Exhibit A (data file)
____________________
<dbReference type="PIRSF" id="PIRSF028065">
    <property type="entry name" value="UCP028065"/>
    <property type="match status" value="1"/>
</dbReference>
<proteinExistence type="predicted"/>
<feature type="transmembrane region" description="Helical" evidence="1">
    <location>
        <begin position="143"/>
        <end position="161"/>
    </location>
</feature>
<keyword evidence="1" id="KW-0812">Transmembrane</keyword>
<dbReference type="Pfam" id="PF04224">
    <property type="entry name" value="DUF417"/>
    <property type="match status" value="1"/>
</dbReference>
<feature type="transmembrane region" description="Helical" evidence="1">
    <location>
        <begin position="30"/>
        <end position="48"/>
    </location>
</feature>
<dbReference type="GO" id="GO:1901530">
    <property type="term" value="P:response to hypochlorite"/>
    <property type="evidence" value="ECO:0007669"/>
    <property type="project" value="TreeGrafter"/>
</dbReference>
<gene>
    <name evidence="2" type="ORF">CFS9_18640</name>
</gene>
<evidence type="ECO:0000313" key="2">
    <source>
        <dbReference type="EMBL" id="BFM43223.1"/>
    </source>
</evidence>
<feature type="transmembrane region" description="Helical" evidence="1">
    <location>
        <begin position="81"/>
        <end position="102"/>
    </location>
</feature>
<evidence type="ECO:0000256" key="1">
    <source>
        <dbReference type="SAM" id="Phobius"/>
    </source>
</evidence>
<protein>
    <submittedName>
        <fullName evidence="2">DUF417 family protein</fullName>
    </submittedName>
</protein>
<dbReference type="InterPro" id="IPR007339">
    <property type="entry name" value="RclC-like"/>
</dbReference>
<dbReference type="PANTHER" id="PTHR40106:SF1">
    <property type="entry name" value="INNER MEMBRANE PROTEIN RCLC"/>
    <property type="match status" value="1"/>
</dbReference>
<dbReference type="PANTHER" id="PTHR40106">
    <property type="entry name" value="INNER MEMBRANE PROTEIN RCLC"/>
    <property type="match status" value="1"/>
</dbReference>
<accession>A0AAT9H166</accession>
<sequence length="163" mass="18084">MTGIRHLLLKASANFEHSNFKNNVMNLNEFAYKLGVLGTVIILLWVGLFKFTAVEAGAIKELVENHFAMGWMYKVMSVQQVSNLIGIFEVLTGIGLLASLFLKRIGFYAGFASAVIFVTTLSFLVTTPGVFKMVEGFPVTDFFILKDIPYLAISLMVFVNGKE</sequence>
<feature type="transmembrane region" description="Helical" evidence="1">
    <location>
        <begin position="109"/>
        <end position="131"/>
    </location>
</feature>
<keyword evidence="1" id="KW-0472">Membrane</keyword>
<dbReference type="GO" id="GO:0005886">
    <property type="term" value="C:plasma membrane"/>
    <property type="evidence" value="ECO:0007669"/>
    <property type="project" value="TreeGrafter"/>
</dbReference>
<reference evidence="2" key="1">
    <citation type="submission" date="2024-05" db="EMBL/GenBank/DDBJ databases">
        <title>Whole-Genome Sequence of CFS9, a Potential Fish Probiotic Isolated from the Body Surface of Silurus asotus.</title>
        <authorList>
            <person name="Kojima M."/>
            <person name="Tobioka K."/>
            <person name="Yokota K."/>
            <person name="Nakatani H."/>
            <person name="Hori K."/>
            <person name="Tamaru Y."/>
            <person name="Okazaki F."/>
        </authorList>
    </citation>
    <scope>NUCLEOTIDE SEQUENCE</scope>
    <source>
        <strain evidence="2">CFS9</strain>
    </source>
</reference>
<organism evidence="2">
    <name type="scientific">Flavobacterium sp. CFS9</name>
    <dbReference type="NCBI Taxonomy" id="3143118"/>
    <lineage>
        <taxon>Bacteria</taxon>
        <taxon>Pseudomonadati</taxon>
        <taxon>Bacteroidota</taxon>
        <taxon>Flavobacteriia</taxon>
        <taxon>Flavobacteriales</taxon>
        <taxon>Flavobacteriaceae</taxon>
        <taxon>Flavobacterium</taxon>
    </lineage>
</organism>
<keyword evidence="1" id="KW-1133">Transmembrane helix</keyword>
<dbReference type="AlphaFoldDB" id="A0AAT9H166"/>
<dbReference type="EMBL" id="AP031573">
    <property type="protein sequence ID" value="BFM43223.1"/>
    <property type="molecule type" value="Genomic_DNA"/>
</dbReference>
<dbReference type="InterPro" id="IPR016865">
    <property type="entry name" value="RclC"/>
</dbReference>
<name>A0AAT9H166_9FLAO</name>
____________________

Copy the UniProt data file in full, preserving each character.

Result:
<dbReference type="PIRSF" id="PIRSF028065">
    <property type="entry name" value="UCP028065"/>
    <property type="match status" value="1"/>
</dbReference>
<proteinExistence type="predicted"/>
<feature type="transmembrane region" description="Helical" evidence="1">
    <location>
        <begin position="143"/>
        <end position="161"/>
    </location>
</feature>
<keyword evidence="1" id="KW-0812">Transmembrane</keyword>
<dbReference type="Pfam" id="PF04224">
    <property type="entry name" value="DUF417"/>
    <property type="match status" value="1"/>
</dbReference>
<feature type="transmembrane region" description="Helical" evidence="1">
    <location>
        <begin position="30"/>
        <end position="48"/>
    </location>
</feature>
<dbReference type="GO" id="GO:1901530">
    <property type="term" value="P:response to hypochlorite"/>
    <property type="evidence" value="ECO:0007669"/>
    <property type="project" value="TreeGrafter"/>
</dbReference>
<gene>
    <name evidence="2" type="ORF">CFS9_18640</name>
</gene>
<evidence type="ECO:0000313" key="2">
    <source>
        <dbReference type="EMBL" id="BFM43223.1"/>
    </source>
</evidence>
<feature type="transmembrane region" description="Helical" evidence="1">
    <location>
        <begin position="81"/>
        <end position="102"/>
    </location>
</feature>
<evidence type="ECO:0000256" key="1">
    <source>
        <dbReference type="SAM" id="Phobius"/>
    </source>
</evidence>
<protein>
    <submittedName>
        <fullName evidence="2">DUF417 family protein</fullName>
    </submittedName>
</protein>
<dbReference type="InterPro" id="IPR007339">
    <property type="entry name" value="RclC-like"/>
</dbReference>
<dbReference type="PANTHER" id="PTHR40106:SF1">
    <property type="entry name" value="INNER MEMBRANE PROTEIN RCLC"/>
    <property type="match status" value="1"/>
</dbReference>
<dbReference type="PANTHER" id="PTHR40106">
    <property type="entry name" value="INNER MEMBRANE PROTEIN RCLC"/>
    <property type="match status" value="1"/>
</dbReference>
<accession>A0AAT9H166</accession>
<sequence length="163" mass="18084">MTGIRHLLLKASANFEHSNFKNNVMNLNEFAYKLGVLGTVIILLWVGLFKFTAVEAGAIKELVENHFAMGWMYKVMSVQQVSNLIGIFEVLTGIGLLASLFLKRIGFYAGFASAVIFVTTLSFLVTTPGVFKMVEGFPVTDFFILKDIPYLAISLMVFVNGKE</sequence>
<feature type="transmembrane region" description="Helical" evidence="1">
    <location>
        <begin position="109"/>
        <end position="131"/>
    </location>
</feature>
<keyword evidence="1" id="KW-0472">Membrane</keyword>
<dbReference type="GO" id="GO:0005886">
    <property type="term" value="C:plasma membrane"/>
    <property type="evidence" value="ECO:0007669"/>
    <property type="project" value="TreeGrafter"/>
</dbReference>
<reference evidence="2" key="1">
    <citation type="submission" date="2024-05" db="EMBL/GenBank/DDBJ databases">
        <title>Whole-Genome Sequence of CFS9, a Potential Fish Probiotic Isolated from the Body Surface of Silurus asotus.</title>
        <authorList>
            <person name="Kojima M."/>
            <person name="Tobioka K."/>
            <person name="Yokota K."/>
            <person name="Nakatani H."/>
            <person name="Hori K."/>
            <person name="Tamaru Y."/>
            <person name="Okazaki F."/>
        </authorList>
    </citation>
    <scope>NUCLEOTIDE SEQUENCE</scope>
    <source>
        <strain evidence="2">CFS9</strain>
    </source>
</reference>
<organism evidence="2">
    <name type="scientific">Flavobacterium sp. CFS9</name>
    <dbReference type="NCBI Taxonomy" id="3143118"/>
    <lineage>
        <taxon>Bacteria</taxon>
        <taxon>Pseudomonadati</taxon>
        <taxon>Bacteroidota</taxon>
        <taxon>Flavobacteriia</taxon>
        <taxon>Flavobacteriales</taxon>
        <taxon>Flavobacteriaceae</taxon>
        <taxon>Flavobacterium</taxon>
    </lineage>
</organism>
<keyword evidence="1" id="KW-1133">Transmembrane helix</keyword>
<dbReference type="AlphaFoldDB" id="A0AAT9H166"/>
<dbReference type="EMBL" id="AP031573">
    <property type="protein sequence ID" value="BFM43223.1"/>
    <property type="molecule type" value="Genomic_DNA"/>
</dbReference>
<dbReference type="InterPro" id="IPR016865">
    <property type="entry name" value="RclC"/>
</dbReference>
<name>A0AAT9H166_9FLAO</name>